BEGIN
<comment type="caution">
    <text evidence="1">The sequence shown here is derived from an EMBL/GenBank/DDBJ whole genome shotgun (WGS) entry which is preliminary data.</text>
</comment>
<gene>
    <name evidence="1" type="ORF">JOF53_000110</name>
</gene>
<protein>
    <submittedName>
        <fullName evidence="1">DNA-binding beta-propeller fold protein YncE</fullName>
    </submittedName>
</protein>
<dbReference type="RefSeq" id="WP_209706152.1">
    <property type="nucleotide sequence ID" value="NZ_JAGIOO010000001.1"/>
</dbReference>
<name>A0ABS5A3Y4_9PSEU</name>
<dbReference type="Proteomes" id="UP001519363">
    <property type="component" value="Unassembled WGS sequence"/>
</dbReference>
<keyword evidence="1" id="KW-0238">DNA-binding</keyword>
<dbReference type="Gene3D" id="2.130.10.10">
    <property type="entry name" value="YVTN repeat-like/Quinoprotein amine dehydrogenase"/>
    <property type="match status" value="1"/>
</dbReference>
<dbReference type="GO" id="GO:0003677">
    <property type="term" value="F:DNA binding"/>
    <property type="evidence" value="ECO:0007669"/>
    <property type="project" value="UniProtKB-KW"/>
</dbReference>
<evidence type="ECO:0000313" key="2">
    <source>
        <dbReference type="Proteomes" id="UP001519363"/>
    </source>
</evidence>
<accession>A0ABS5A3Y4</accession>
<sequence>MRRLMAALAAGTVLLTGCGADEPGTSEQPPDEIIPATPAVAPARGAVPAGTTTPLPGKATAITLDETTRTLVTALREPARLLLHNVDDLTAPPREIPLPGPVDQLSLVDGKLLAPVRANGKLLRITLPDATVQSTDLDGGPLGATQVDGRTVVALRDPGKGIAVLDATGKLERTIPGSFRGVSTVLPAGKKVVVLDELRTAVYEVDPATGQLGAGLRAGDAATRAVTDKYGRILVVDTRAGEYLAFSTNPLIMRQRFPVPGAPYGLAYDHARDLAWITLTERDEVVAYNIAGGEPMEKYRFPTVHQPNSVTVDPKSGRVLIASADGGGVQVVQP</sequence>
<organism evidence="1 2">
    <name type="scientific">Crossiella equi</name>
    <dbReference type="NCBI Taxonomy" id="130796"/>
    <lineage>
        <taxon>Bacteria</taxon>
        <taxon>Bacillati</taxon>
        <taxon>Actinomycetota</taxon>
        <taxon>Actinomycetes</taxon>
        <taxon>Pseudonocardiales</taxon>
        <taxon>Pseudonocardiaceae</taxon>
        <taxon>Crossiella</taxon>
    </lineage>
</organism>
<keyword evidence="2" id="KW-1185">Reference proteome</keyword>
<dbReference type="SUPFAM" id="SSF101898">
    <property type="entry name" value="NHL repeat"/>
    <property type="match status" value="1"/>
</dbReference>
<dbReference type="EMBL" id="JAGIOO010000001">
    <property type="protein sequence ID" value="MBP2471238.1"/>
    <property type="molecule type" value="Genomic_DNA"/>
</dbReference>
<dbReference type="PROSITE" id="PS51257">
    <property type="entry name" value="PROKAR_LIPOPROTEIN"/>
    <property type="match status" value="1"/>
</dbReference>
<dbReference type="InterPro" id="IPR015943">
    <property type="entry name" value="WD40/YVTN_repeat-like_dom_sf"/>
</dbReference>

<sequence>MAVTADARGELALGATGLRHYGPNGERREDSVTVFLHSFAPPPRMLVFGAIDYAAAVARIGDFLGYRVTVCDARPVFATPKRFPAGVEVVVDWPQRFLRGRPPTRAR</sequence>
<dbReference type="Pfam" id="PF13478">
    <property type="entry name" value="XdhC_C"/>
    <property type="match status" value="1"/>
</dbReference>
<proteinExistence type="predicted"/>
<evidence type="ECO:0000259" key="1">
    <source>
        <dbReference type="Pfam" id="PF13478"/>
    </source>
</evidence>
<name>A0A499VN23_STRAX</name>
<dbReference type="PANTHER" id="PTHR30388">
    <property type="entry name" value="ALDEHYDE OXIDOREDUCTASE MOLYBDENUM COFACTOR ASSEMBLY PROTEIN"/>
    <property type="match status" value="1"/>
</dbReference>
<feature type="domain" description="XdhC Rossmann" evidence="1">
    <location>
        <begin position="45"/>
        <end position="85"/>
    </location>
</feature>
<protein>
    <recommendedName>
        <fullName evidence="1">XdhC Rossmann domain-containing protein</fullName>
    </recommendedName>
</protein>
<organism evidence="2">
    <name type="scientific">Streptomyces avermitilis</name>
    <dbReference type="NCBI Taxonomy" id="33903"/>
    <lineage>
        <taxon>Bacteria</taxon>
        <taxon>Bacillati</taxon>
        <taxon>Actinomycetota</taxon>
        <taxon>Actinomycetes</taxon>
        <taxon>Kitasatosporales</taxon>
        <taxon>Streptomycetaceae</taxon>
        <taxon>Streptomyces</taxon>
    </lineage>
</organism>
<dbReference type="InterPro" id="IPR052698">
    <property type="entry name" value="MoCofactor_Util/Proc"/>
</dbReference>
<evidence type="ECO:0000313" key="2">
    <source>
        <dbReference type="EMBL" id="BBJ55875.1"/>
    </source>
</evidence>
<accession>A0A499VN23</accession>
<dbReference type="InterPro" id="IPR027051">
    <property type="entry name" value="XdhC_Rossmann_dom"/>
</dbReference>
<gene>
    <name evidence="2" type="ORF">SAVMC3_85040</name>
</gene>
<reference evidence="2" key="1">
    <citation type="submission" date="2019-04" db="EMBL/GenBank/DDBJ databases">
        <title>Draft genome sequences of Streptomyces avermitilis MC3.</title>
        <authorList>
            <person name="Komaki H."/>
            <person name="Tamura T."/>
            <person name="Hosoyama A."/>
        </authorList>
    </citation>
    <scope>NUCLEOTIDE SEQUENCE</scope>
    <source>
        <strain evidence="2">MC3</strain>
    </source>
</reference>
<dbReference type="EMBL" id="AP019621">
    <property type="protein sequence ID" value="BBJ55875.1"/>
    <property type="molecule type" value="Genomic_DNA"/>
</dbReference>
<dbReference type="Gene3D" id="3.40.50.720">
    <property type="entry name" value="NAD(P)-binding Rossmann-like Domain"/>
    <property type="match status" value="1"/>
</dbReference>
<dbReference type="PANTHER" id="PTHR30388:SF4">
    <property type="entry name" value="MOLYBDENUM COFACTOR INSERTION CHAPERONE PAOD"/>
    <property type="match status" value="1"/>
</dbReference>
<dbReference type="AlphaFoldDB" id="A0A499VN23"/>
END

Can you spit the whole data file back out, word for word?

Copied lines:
<comment type="caution">
    <text evidence="1">The sequence shown here is derived from an EMBL/GenBank/DDBJ whole genome shotgun (WGS) entry which is preliminary data.</text>
</comment>
<gene>
    <name evidence="1" type="ORF">JOF53_000110</name>
</gene>
<protein>
    <submittedName>
        <fullName evidence="1">DNA-binding beta-propeller fold protein YncE</fullName>
    </submittedName>
</protein>
<dbReference type="RefSeq" id="WP_209706152.1">
    <property type="nucleotide sequence ID" value="NZ_JAGIOO010000001.1"/>
</dbReference>
<name>A0ABS5A3Y4_9PSEU</name>
<dbReference type="Proteomes" id="UP001519363">
    <property type="component" value="Unassembled WGS sequence"/>
</dbReference>
<keyword evidence="1" id="KW-0238">DNA-binding</keyword>
<dbReference type="Gene3D" id="2.130.10.10">
    <property type="entry name" value="YVTN repeat-like/Quinoprotein amine dehydrogenase"/>
    <property type="match status" value="1"/>
</dbReference>
<dbReference type="GO" id="GO:0003677">
    <property type="term" value="F:DNA binding"/>
    <property type="evidence" value="ECO:0007669"/>
    <property type="project" value="UniProtKB-KW"/>
</dbReference>
<evidence type="ECO:0000313" key="2">
    <source>
        <dbReference type="Proteomes" id="UP001519363"/>
    </source>
</evidence>
<accession>A0ABS5A3Y4</accession>
<sequence>MRRLMAALAAGTVLLTGCGADEPGTSEQPPDEIIPATPAVAPARGAVPAGTTTPLPGKATAITLDETTRTLVTALREPARLLLHNVDDLTAPPREIPLPGPVDQLSLVDGKLLAPVRANGKLLRITLPDATVQSTDLDGGPLGATQVDGRTVVALRDPGKGIAVLDATGKLERTIPGSFRGVSTVLPAGKKVVVLDELRTAVYEVDPATGQLGAGLRAGDAATRAVTDKYGRILVVDTRAGEYLAFSTNPLIMRQRFPVPGAPYGLAYDHARDLAWITLTERDEVVAYNIAGGEPMEKYRFPTVHQPNSVTVDPKSGRVLIASADGGGVQVVQP</sequence>
<organism evidence="1 2">
    <name type="scientific">Crossiella equi</name>
    <dbReference type="NCBI Taxonomy" id="130796"/>
    <lineage>
        <taxon>Bacteria</taxon>
        <taxon>Bacillati</taxon>
        <taxon>Actinomycetota</taxon>
        <taxon>Actinomycetes</taxon>
        <taxon>Pseudonocardiales</taxon>
        <taxon>Pseudonocardiaceae</taxon>
        <taxon>Crossiella</taxon>
    </lineage>
</organism>
<keyword evidence="2" id="KW-1185">Reference proteome</keyword>
<dbReference type="SUPFAM" id="SSF101898">
    <property type="entry name" value="NHL repeat"/>
    <property type="match status" value="1"/>
</dbReference>
<dbReference type="EMBL" id="JAGIOO010000001">
    <property type="protein sequence ID" value="MBP2471238.1"/>
    <property type="molecule type" value="Genomic_DNA"/>
</dbReference>
<dbReference type="PROSITE" id="PS51257">
    <property type="entry name" value="PROKAR_LIPOPROTEIN"/>
    <property type="match status" value="1"/>
</dbReference>
<dbReference type="InterPro" id="IPR015943">
    <property type="entry name" value="WD40/YVTN_repeat-like_dom_sf"/>
</dbReference>

<sequence>MAVTADARGELALGATGLRHYGPNGERREDSVTVFLHSFAPPPRMLVFGAIDYAAAVARIGDFLGYRVTVCDARPVFATPKRFPAGVEVVVDWPQRFLRGRPPTRAR</sequence>
<dbReference type="Pfam" id="PF13478">
    <property type="entry name" value="XdhC_C"/>
    <property type="match status" value="1"/>
</dbReference>
<proteinExistence type="predicted"/>
<evidence type="ECO:0000259" key="1">
    <source>
        <dbReference type="Pfam" id="PF13478"/>
    </source>
</evidence>
<name>A0A499VN23_STRAX</name>
<dbReference type="PANTHER" id="PTHR30388">
    <property type="entry name" value="ALDEHYDE OXIDOREDUCTASE MOLYBDENUM COFACTOR ASSEMBLY PROTEIN"/>
    <property type="match status" value="1"/>
</dbReference>
<feature type="domain" description="XdhC Rossmann" evidence="1">
    <location>
        <begin position="45"/>
        <end position="85"/>
    </location>
</feature>
<protein>
    <recommendedName>
        <fullName evidence="1">XdhC Rossmann domain-containing protein</fullName>
    </recommendedName>
</protein>
<organism evidence="2">
    <name type="scientific">Streptomyces avermitilis</name>
    <dbReference type="NCBI Taxonomy" id="33903"/>
    <lineage>
        <taxon>Bacteria</taxon>
        <taxon>Bacillati</taxon>
        <taxon>Actinomycetota</taxon>
        <taxon>Actinomycetes</taxon>
        <taxon>Kitasatosporales</taxon>
        <taxon>Streptomycetaceae</taxon>
        <taxon>Streptomyces</taxon>
    </lineage>
</organism>
<dbReference type="InterPro" id="IPR052698">
    <property type="entry name" value="MoCofactor_Util/Proc"/>
</dbReference>
<evidence type="ECO:0000313" key="2">
    <source>
        <dbReference type="EMBL" id="BBJ55875.1"/>
    </source>
</evidence>
<accession>A0A499VN23</accession>
<dbReference type="InterPro" id="IPR027051">
    <property type="entry name" value="XdhC_Rossmann_dom"/>
</dbReference>
<gene>
    <name evidence="2" type="ORF">SAVMC3_85040</name>
</gene>
<reference evidence="2" key="1">
    <citation type="submission" date="2019-04" db="EMBL/GenBank/DDBJ databases">
        <title>Draft genome sequences of Streptomyces avermitilis MC3.</title>
        <authorList>
            <person name="Komaki H."/>
            <person name="Tamura T."/>
            <person name="Hosoyama A."/>
        </authorList>
    </citation>
    <scope>NUCLEOTIDE SEQUENCE</scope>
    <source>
        <strain evidence="2">MC3</strain>
    </source>
</reference>
<dbReference type="EMBL" id="AP019621">
    <property type="protein sequence ID" value="BBJ55875.1"/>
    <property type="molecule type" value="Genomic_DNA"/>
</dbReference>
<dbReference type="Gene3D" id="3.40.50.720">
    <property type="entry name" value="NAD(P)-binding Rossmann-like Domain"/>
    <property type="match status" value="1"/>
</dbReference>
<dbReference type="PANTHER" id="PTHR30388:SF4">
    <property type="entry name" value="MOLYBDENUM COFACTOR INSERTION CHAPERONE PAOD"/>
    <property type="match status" value="1"/>
</dbReference>
<dbReference type="AlphaFoldDB" id="A0A499VN23"/>